On December 10, 2013, five federal agencies released the final rules implementing Section 619 of the Dodd-Frank Wall Street Reform and Consumer Protection Act (the Volcker Rule). The Volcker Rule will be effective on April 1, 2014, and will require the banking entities subject to it to fully conform their activities by July 21, 2015.
Similar to previously proposed versions, the final version of the Volcker Rule will continue to restrict insured depository institutions and companies affiliated with insured depository institutions (the banking entities) by (1) prohibiting short-term proprietary trading of certain securities, derivatives, commodity futures and options on these instruments, for their own account, and (2) limiting their investments in or sponsorships of hedge funds or private equity funds, certain foreign funds and certain commodity pools.
As per the statute, the rules will, however, permit banking entities to invest in or sponsor such a fund in connection with organizing and offering a fund and to retain up to 3% of the total investment in a fund that it organizes for its fiduciary customers. In addition, the final rules exempt certain activities, including market making, underwriting, hedging, trading in government obligations and insurance company activities, and clarify that certain activities are not prohibited, including acting as agent, broker or custodian.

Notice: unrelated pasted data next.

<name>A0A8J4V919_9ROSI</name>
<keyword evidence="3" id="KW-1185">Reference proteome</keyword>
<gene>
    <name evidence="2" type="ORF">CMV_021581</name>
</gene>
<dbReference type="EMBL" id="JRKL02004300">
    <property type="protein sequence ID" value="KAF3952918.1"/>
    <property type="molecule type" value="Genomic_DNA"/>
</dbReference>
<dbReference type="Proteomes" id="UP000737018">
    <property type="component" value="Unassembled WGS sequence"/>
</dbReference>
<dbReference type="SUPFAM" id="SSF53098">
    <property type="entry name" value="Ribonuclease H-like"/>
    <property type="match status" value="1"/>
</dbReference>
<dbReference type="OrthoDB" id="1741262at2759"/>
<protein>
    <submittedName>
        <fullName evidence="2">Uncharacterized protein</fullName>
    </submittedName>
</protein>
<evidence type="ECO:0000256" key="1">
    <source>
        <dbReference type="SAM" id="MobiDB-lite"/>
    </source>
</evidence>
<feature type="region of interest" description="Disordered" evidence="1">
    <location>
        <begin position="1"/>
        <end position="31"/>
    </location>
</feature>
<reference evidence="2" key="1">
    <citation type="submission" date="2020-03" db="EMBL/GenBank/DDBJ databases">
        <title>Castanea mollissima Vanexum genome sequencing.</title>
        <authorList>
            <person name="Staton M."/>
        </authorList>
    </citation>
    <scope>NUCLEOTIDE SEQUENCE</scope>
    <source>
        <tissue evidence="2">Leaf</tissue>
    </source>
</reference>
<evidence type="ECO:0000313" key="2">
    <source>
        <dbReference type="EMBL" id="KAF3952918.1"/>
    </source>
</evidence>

On the compliance side, the requirements vary based on the size of the banking entity and the scope of activities conducted. On the one hand, the final rules reduce the burden on smaller, less complex institutions by limiting their compliance and reporting requirements, and a banking entity that does not engage in covered trading activities will not have to establish a compliance program. On the other hand, banking entities with significant trading operations will be required to establish a detailed compliance program and undertake independent testing and analysis of that compliance program. In addition, their CEOs will need to attest that the program is reasonably designed to achieve compliance with the final rules.
See also additional statements by the CFTC.